Microsatellite instability in sporadic-colon-cancer patients with and without liver metastases

Wei Shone Chen, Jeou Yuan Chen, Jacqueline Ming Liu, Wen Chang Lin, Kuang Liang King, Jacqueline Whang-Peng, Wen Kuang Yang

Research output: Contribution to journalArticle

39 Citations (Scopus)

Abstract

Microsatellite instability (MSI) is intrinsic to most colorectal carcinomas (CRC) from patients with hereditary non-polyposis colorectal cancer (HNPCC), reflecting germline mutations in the mismatch-repair (MMR) genes. Its occurrence and chronological sequence of development in sporadic CRC appears less well defined. To explore the time sequence in acquisition of MSI, and the role it plays during tumor progression in sporadic CRC, we compared the incidence of MSI in tissue samples from 40 Dukes'-B and 30 Dukes'-D CRC patients with liver metastases, at 4 different microsatellite loci, representing sites on the APC, DCC and p53 genes respectively as well as the D2S 123 site. Among the 30 patients with hepatic metastases, MSI was found in 9 (30%) of the primary, and 13 (43.3%) of the metastatic tumors. In comparison, among the 40 Dukes'-B CRC, MSI was found in only 8 cases (20%). CRC with MSI were more frequently located in the right colon, less frequently on the left side, and seldom in the rectum. Tumor ploidy analysis shows that 46.2% of Dukes'-D primary tumors with MSl are diploid (χ2 = 4.46, p = 0.035). With a mean follow-up time of 4.2 years for the Dukes'-B CRC, there were no recurrences in the 8 patients with MSI, whilst 6 (18.8%) relapses occurred amongst the 32 patients without MSI, average time to recurrence being IS months. In Dukes'-D CRC, mean survival time for patients with MSI was 37 months (95% CI, 24 to 51 months), for those without MSI 26 months (95% CI; 18 to 35 months), although this was not statistically significant. Our data suggest that tumor progression may involve increased genetic instability.

Original languageEnglish
Pages (from-to)470-474
Number of pages5
JournalInternational Journal of Cancer
Volume74
Issue number4
DOIs
Publication statusPublished - Oct 2 1997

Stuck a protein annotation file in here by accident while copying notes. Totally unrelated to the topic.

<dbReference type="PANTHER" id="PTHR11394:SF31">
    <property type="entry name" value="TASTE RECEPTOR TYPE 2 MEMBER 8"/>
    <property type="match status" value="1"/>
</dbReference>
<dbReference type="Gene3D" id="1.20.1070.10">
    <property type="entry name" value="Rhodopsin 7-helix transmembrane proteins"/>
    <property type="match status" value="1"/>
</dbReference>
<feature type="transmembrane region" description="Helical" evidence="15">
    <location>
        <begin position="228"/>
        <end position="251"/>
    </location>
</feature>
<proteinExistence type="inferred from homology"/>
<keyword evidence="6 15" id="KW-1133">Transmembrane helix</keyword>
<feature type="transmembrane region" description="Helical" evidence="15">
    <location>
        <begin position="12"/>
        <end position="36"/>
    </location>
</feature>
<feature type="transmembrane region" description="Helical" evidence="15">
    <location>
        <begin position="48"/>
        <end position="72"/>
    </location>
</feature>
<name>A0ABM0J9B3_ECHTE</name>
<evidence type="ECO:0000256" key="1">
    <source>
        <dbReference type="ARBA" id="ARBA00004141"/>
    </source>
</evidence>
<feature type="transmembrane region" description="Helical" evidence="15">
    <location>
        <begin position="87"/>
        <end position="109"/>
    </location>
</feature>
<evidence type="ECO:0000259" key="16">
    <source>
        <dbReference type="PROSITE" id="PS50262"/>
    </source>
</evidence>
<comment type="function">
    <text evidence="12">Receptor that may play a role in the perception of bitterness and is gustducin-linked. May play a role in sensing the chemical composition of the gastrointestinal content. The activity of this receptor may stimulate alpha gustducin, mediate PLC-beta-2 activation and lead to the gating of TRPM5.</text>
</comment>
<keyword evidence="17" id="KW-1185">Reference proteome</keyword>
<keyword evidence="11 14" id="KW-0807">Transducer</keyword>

Externally publishedYes

Fingerprint

Microsatellite Instability
Colonic Neoplasms
Colorectal Neoplasms
Neoplasm Metastasis
Liver
Neoplasms
Recurrence
DCC Genes
APC Genes
DNA Mismatch Repair
Germ-Line Mutation
Ploidies
p53 Genes
Diploidy
Rectum
Microsatellite Repeats
Colon
Survival Rate

ASJC Scopus subject areas

  • Oncology
  • Cancer Research

Cite this

Microsatellite instability in sporadic-colon-cancer patients with and without liver metastases. / Chen, Wei Shone; Chen, Jeou Yuan; Liu, Jacqueline Ming; Lin, Wen Chang; King, Kuang Liang; Whang-Peng, Jacqueline; Yang, Wen Kuang.

In: International Journal of Cancer, Vol. 74, No. 4, 02.10.1997, p. 470-474.

Research output: Contribution to journalArticle

Chen, Wei Shone ; Chen, Jeou Yuan ; Liu, Jacqueline Ming ; Lin, Wen Chang ; King, Kuang Liang ; Whang-Peng, Jacqueline ; Yang, Wen Kuang. / Microsatellite instability in sporadic-colon-cancer patients with and without liver metastases. In: International Journal of Cancer. 1997 ; Vol. 74, No. 4. pp. 470-474.
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abstract = "Microsatellite instability (MSI) is intrinsic to most colorectal carcinomas (CRC) from patients with hereditary non-polyposis colorectal cancer (HNPCC), reflecting germline mutations in the mismatch-repair (MMR) genes. Its occurrence and chronological sequence of development in sporadic CRC appears less well defined. To explore the time sequence in acquisition of MSI, and the role it plays during tumor progression in sporadic CRC, we compared the incidence of MSI in tissue samples from 40 Dukes'-B and 30 Dukes'-D CRC patients with liver metastases, at 4 different microsatellite loci, representing sites on the APC, DCC and p53 genes respectively as well as the D2S 123 site. Among the 30 patients with hepatic metastases, MSI was found in 9 (30{\%}) of the primary, and 13 (43.3{\%}) of the metastatic tumors. In comparison, among the 40 Dukes'-B CRC, MSI was found in only 8 cases (20{\%}). CRC with MSI were more frequently located in the right colon, less frequently on the left side, and seldom in the rectum. Tumor ploidy analysis shows that 46.2{\%} of Dukes'-D primary tumors with MSl are diploid (χ2 = 4.46, p = 0.035). With a mean follow-up time of 4.2 years for the Dukes'-B CRC, there were no recurrences in the 8 patients with MSI, whilst 6 (18.8{\%}) relapses occurred amongst the 32 patients without MSI, average time to recurrence being IS months. In Dukes'-D CRC, mean survival time for patients with MSI was 37 months (95{\%} CI, 24 to 51 months), for those without MSI 26 months (95{\%} CI; 18 to 35 months), although this was not statistically significant. Our data suggest that tumor progression may involve increased genetic instability.",
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